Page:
Wednesday, February 23, 2011

Perfection in a Subjective Writing World?

The great thing about writing Thursdays is that I follow brilliant people. This week, Rick’s and Hannah’s excellent posts hit home, so I’m going to continue the thread.

The pursuit of perfection in the arts is not new, yet I do believe it can be dangerous. Writing is the equivalent to the dog that chases its own tail: you can’t master it. In fact, that’s why most of us get hooked.

Short fiction writer and winner of the 1990 Literature Award from the American Academy and Institute of Arts and Letters Rick DeMarinis once said, “The thing about writing is you have to be crazy enough to believe your stuff is good to even try.” I have worked in academia for close to twenty years. I know many brilliant people who have started novels, consciously or subconsciously compared their work to classics, and tossed the unfinished pages in a desk drawer never to be revisited. These people weren’t “crazy enough” to finish their novels. I have always believed Rick was right. His comment came on the heels of a discussion we were having about writing, editing, and the publishing industry. Aside from all the intangibles, you need two things to succeed in this business: a sense of defiance and an ego.

I can’t say I enjoy the editing process as much as Rick or Hannah. I love writing that first draft, being the first reader of my story. But there is no question that my work, like everyone’s, gets better during the revision stage. However, I also know that I, like most writers, could continually revise one novel for the rest of my life, never being satisfied with it, always tweaking. Is that a good thing? I had my chance to revise a “finished” work this past summer, editing “Cut Shot” when it became available in the e-book format. I’m glad I did it; there were changes I had always wanted to make. Yet, in the end, it’s the same story, the same plot. Is it a better book? Sure. But is it the same book? Essentially. I find solace knowing that it was the best I could do when I wrote it, some twelve years ago.

I believe “perfection” is a scary word and for a writer—particularly a crime writer—a potentially dangerous one. Best-selling mystery author and professor of creative writing at Florida International University James Hall said this about the challenges facing crime-fiction writers: "Writing a novel of suspense, I've discovered, is a far greater challenge than writing a mainstream, 'respectable' novel, in which nothing much needs to happen for a lot of pages. I think this genre has attracted some of the best novelists of our era, mainly because it's a form that demands great discipline and forces good writers to stretch themselves in all sorts of ways."

“Stretching” one’s self is a lot like Hannah’s “pursuit.” It’s what we all try to do when we strive for perfection, but the mystery novel will never be the haiku, which, of course, depends on fourteen perfect syllables. Any police officer will be the first to say that solving a crime—this side of Agatha Christie—is far from a perfect science and that most investigations, even those that are eventually closed, have loose ends. I love the story about Raymond Chandler being asked who killed a character in one of his novels. “I forgot about that guy,” Chandler said. Or his writing philosophy: when the book gets slow, has someone walk in with a gun. I will be the first to say that the crime-fiction reader expects more from a novel than he or she did when “The Big Sleep” was published in 1939—much more, in fact—but I also think there is something in the subtext to what Chandler is saying: a writer shouldn’t take himself too seriously; writing like reading, after all, is fun.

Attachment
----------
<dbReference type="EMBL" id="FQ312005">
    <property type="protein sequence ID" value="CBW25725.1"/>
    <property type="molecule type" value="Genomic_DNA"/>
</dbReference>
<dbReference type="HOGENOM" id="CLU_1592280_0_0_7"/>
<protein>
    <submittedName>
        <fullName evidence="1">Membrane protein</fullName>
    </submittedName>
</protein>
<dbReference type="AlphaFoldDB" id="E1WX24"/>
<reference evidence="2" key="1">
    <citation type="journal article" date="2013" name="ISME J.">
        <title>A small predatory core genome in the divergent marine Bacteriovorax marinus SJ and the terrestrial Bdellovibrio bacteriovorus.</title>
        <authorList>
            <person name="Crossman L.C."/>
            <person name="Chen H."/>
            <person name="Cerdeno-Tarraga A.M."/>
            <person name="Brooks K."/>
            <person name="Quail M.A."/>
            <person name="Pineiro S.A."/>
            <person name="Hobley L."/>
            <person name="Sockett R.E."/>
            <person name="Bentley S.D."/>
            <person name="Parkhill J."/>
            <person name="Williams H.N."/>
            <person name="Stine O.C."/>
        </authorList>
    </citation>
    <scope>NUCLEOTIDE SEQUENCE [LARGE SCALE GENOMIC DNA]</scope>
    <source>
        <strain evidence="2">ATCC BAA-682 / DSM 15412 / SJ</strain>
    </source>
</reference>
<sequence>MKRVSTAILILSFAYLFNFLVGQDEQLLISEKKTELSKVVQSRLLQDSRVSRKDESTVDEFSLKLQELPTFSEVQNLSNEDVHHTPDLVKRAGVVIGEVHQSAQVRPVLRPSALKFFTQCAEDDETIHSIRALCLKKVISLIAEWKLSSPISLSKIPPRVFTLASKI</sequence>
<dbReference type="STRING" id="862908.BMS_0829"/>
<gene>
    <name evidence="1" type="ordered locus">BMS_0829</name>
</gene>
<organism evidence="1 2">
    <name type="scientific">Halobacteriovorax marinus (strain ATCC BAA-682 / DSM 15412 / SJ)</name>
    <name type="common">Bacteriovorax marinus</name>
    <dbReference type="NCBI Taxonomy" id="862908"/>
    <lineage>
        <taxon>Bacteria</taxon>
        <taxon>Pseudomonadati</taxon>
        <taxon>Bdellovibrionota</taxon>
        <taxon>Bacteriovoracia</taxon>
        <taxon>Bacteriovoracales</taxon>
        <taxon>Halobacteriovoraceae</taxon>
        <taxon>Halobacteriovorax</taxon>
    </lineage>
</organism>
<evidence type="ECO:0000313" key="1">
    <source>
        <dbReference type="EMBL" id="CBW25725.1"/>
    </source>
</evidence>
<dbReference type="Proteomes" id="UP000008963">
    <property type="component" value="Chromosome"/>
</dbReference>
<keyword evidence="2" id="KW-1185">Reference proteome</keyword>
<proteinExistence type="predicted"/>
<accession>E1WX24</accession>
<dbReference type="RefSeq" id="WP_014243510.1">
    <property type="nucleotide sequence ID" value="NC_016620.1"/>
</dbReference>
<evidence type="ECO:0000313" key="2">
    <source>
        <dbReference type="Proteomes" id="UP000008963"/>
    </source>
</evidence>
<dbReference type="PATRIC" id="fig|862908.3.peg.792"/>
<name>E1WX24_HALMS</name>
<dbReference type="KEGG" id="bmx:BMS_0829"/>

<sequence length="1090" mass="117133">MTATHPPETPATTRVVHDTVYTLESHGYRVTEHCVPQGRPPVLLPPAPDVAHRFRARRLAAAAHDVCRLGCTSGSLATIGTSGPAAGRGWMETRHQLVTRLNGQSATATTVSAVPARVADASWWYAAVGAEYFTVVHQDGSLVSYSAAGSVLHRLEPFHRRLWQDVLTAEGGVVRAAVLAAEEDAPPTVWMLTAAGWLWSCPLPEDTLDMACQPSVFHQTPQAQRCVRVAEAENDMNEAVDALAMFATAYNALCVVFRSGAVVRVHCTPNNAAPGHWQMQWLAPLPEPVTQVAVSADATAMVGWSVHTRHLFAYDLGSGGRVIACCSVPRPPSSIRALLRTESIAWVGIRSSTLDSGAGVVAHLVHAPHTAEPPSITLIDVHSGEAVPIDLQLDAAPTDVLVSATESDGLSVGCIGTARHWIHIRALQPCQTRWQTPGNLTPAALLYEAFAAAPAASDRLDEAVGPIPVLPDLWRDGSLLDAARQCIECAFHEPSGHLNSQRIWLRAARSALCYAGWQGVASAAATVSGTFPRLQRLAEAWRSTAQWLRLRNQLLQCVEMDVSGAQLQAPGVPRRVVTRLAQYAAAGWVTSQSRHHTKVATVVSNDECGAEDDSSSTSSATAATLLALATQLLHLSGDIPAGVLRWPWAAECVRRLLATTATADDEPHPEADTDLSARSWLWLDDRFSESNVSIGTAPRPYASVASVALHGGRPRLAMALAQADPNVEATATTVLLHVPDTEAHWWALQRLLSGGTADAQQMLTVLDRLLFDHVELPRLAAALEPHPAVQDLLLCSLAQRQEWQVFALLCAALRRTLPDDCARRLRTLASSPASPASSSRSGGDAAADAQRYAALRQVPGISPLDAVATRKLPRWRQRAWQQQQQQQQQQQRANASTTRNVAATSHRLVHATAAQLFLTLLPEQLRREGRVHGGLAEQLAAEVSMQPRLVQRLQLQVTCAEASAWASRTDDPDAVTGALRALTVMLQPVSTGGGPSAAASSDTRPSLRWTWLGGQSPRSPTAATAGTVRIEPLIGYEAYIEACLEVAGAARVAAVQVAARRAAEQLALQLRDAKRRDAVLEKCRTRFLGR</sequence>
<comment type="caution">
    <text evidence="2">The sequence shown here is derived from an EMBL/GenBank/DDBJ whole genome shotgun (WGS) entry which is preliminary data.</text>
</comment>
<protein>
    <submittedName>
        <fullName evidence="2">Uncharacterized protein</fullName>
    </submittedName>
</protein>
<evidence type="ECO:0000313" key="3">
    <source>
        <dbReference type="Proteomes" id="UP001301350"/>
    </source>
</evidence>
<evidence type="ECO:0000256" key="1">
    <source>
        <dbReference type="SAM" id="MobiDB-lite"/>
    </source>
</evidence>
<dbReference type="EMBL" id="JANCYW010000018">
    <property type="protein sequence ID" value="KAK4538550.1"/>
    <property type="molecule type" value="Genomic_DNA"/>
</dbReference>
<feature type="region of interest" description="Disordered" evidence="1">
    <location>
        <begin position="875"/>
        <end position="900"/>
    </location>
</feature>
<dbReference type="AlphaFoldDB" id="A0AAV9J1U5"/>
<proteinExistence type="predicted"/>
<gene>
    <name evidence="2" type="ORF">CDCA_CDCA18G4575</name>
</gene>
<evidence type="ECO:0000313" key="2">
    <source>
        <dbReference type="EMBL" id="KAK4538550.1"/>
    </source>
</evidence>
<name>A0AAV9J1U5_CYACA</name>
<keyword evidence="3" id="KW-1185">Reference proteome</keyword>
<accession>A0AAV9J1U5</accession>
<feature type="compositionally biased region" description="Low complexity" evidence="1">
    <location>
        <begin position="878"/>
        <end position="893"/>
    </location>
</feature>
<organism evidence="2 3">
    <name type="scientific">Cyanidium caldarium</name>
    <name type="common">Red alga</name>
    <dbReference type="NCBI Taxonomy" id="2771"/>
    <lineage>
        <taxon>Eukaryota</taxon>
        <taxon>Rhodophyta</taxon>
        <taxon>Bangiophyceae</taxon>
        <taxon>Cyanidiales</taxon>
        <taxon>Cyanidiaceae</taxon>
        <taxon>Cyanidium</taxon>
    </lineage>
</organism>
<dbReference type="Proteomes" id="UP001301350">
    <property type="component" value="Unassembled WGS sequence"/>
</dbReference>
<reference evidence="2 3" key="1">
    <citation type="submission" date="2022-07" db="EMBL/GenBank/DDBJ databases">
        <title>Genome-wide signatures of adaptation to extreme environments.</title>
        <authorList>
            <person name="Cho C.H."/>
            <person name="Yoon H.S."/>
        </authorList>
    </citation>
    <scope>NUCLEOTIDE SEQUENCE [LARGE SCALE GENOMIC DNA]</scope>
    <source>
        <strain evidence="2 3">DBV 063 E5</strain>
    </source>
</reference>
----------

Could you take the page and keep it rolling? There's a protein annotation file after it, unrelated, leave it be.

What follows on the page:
Last week, an unpublished writer told me he has started several novels and “always gets stuck at page fifty.” I told him to go back, reread his pages, and look for a potential storyline that he missed. Maybe I should have said what the great poet William Stafford always told his students, “Lower your standards.”


Rick Blechta said...

You're right, John, the search for perfection is dangerous, especially in an art as subjective as writing. What's perfect for me, might not be perfect for anyone else.

However, if I'd stated my case choosing better words, I would have said something like, "I don't want to read one of my novels in two or three years and cringe once a chapter because I left a paragraph or a phrase or even a word that obviously could have been done better if I'd just spent more time on it."

Another case where I just wasn't perfect or even good enough...

And no, I don't get down on myself. Being a musician I'm well aware that perfection is some very elusory and seldom captured. For some perverted reason, I enjoy doing this.

John R Corrigan said...

Rick, I've had that experience--going back, rereading my first novel, and spotting a line that you know you would write so much better now.

Rick Blechta said...

I'm not talking about looking at something several novels back, but in the novel you were just frigging working on! Seeing something that just doesn't cut it because your mind was elsewhere or you were working too fast or whatever is just so disappointing — especially if you're seeing it in your just-printed novel.

I'm on a mission to crush that in my work!